By Brady Dennis
Washington Post Staff Writer
Wednesday, May 19, 2010; A01
According to the note scribbled at the top of the first page, Amendment 4110 arrived Tuesday at 11:57 a.m., three minutes shy of the deadline for lawmakers still hoping to alter the massive financial overhaul bill before the Senate.
It was only five pages and carried a lone, handwritten signature: Chris Dodd.
Without announcement or fanfare, the Connecticut Democrat -- chairman of the Senate banking committee and chief architect of the pending legislation -- was quietly trying to resolve one of the few remaining disputes that could impede the passage of the landmark bill: a disagreement over financial instruments called derivatives that has sent shudders through Wall Street.
At issue was a single section a third of the way through the massive 1,400-page bill that could force a handful of the nation's biggest banks to spin off their billion-dollar businesses in trading derivatives.
Dodd offered a clever Washington solution aimed to appease both friends and foes of the provision. His amendment preserves the tough language -- but it postpones any action for two years so it can be studied. And it assigns that study to a new council of regulators, headed by Treasury Secretary Timothy F. Geithner, whose members have serious reservations about such a dramatic measure and may very well kill it in the end.
Voila. Language saved, action averted. Move on.
Problem is, the idea didn't sit so well with Sen. Blanche Lincoln (D-Ark.), chief advocate of the derivatives ban, who was in Arkansas on Tuesday fighting for her Senate seat in a primary election. (Her bid to secure the nomination fell short, setting up a June 8 runoff election.) When contacted about Dodd's proposal, staff members seemed unaware of it. They later sent out a statement on Lincoln's behalf.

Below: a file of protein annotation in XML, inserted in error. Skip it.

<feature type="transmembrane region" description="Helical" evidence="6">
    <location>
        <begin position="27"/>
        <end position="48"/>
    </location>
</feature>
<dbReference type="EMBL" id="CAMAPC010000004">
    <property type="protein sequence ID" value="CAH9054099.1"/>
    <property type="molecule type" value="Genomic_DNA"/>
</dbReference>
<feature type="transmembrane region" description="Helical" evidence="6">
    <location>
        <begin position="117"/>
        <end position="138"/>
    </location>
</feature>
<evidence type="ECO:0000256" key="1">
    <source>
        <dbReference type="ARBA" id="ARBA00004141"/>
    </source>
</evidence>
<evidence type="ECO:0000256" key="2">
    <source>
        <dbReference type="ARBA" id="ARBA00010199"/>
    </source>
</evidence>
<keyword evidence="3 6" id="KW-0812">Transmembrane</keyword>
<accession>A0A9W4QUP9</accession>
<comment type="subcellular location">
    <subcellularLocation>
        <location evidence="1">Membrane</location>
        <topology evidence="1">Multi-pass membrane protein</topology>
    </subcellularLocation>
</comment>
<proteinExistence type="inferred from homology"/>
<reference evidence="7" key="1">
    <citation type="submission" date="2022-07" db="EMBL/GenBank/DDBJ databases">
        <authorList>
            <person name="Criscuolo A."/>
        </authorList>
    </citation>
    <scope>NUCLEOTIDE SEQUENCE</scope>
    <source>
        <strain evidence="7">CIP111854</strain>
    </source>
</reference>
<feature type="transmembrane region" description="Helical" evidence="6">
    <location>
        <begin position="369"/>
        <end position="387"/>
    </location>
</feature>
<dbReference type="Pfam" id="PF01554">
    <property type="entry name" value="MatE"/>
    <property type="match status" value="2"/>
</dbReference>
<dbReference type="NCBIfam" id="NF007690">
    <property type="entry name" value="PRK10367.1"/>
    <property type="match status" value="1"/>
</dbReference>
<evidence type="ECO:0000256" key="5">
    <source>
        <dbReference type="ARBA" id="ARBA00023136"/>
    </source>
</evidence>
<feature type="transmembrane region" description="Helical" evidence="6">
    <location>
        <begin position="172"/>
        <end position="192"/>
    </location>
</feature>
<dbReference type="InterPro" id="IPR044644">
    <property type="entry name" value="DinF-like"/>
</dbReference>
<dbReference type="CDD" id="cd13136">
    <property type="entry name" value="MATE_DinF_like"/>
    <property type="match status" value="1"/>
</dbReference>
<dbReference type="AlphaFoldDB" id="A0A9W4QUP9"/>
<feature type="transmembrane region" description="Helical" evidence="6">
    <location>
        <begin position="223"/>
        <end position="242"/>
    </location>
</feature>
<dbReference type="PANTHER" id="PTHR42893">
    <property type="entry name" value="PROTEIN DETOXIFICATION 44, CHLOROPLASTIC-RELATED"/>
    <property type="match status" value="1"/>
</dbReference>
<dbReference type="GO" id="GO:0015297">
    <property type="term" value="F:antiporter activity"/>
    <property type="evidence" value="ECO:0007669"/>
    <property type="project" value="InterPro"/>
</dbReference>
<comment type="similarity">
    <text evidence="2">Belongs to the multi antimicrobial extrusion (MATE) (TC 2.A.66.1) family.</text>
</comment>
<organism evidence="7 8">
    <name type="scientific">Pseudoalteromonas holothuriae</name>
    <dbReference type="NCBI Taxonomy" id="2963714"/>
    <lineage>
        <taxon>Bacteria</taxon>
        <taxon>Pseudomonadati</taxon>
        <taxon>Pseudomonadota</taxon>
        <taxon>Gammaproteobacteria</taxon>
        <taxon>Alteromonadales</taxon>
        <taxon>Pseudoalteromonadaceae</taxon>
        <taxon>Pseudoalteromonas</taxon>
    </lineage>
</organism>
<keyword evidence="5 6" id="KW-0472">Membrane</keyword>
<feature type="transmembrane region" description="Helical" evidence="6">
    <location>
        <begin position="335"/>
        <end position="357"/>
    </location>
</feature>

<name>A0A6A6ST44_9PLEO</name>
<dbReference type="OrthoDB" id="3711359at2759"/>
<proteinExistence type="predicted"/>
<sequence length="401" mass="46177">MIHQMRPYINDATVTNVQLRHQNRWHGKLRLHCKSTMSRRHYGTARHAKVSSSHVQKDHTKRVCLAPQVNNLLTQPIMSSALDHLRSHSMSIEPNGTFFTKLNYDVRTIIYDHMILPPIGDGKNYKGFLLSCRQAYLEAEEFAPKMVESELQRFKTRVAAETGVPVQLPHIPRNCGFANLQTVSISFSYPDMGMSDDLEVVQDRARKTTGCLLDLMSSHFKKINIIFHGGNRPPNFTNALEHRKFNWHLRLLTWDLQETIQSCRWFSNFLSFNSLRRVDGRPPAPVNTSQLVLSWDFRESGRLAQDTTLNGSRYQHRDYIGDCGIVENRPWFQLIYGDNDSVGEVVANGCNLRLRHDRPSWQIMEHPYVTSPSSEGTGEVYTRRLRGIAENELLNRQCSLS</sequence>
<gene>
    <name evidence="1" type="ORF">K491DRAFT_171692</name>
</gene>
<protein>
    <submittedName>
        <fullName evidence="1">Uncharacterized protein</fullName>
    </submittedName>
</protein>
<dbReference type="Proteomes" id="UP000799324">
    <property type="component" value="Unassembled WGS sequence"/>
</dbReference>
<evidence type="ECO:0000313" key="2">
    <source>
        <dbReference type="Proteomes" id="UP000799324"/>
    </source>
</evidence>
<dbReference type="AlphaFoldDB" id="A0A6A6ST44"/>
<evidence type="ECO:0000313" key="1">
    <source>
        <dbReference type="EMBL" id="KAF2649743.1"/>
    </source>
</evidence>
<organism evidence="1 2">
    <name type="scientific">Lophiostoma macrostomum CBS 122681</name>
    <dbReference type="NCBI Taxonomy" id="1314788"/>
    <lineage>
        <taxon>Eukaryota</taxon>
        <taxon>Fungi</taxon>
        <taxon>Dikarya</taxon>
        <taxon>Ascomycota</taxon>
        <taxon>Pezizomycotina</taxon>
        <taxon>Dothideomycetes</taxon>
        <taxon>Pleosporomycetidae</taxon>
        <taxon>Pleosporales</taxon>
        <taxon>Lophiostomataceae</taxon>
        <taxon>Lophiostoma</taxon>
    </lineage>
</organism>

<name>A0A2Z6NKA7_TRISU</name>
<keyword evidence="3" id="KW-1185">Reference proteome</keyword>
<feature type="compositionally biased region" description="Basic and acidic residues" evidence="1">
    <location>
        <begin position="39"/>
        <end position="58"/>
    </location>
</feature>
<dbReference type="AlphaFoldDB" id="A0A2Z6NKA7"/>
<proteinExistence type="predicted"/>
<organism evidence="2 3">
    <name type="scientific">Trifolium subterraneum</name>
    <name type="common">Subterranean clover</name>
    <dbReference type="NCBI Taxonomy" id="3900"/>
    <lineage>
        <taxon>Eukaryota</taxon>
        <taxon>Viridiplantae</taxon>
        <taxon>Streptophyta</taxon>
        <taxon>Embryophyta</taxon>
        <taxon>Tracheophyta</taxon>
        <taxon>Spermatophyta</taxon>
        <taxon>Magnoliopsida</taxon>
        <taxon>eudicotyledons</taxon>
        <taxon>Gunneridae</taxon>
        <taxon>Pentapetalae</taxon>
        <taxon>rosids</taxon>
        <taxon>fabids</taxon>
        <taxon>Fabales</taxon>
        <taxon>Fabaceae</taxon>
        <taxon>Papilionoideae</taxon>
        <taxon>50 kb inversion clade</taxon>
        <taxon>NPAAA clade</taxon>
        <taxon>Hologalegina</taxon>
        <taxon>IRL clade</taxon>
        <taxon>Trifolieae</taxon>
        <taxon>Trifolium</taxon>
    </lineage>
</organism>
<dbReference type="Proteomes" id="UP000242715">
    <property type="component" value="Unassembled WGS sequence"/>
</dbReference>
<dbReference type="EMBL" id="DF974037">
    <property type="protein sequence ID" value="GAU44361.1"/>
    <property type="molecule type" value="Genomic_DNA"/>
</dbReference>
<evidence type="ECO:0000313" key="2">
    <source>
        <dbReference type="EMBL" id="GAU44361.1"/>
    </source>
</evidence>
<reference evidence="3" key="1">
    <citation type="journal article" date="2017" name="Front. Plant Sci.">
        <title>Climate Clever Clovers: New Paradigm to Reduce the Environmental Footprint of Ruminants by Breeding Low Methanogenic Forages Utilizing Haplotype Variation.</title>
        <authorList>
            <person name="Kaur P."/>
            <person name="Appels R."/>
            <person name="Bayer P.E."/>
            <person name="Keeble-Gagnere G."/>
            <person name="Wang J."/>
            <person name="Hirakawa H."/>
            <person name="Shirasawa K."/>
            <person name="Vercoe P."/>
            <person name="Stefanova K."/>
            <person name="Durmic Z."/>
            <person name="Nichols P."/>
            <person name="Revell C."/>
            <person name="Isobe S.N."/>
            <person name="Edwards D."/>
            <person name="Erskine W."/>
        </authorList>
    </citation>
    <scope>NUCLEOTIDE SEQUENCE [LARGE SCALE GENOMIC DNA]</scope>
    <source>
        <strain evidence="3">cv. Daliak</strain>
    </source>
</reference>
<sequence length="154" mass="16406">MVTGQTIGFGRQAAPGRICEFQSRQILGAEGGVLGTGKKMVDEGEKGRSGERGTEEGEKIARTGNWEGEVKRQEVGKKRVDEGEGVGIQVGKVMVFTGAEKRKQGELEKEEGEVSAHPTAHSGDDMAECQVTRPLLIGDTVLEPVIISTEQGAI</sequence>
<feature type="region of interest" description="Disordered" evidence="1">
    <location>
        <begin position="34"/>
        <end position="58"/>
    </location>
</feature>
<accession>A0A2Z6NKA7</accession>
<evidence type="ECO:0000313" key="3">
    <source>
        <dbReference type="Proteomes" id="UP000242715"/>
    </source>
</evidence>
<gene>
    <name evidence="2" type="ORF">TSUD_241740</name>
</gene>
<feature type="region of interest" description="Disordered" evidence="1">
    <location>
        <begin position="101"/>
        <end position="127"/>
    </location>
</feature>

"I remain fully committed to my provision and will fight efforts to weaken it," she said. "I'm proud of the support my provision has received both inside and outside the Senate and will defend it should there be a debate on the Senate floor."
Nor did the banks cheer Dodd's compromise.
"It's immediately going to have a chilling effect," said one banking lobbyist, who spoke on the condition of anonymity to speak more freely. "Markets crave certainty. All this does is introduce a comic amount of uncertainty."
That uncertainty has been magnified by Dodd's last-minute stratagem, and by the mystery surrounding it. The year-long debate over how to overhaul the nation's financial regulations and avoid another economic crisis has taken place very much in public, especially during recent, marathon hours of Senate speechifying, but few knew Tuesday afternoon about Dodd's amendment. Press staffers at the Senate banking and agriculture committees, which share oversight of derivatives, said they did not know the details.
With anti-Wall Street fervor running high, the agriculture committee, which Lincoln chairs, approved her bill this spring barring banks that deal in swaps, a type of derivative, from tapping into federal aid programs -- effectively forcing the firms to shed their derivatives business. That bill later became part of the wider financial legislation now under debate and has so far remained there, despite stiff opposition from the Obama administration, regulators, some lawmakers and the nation's biggest banks.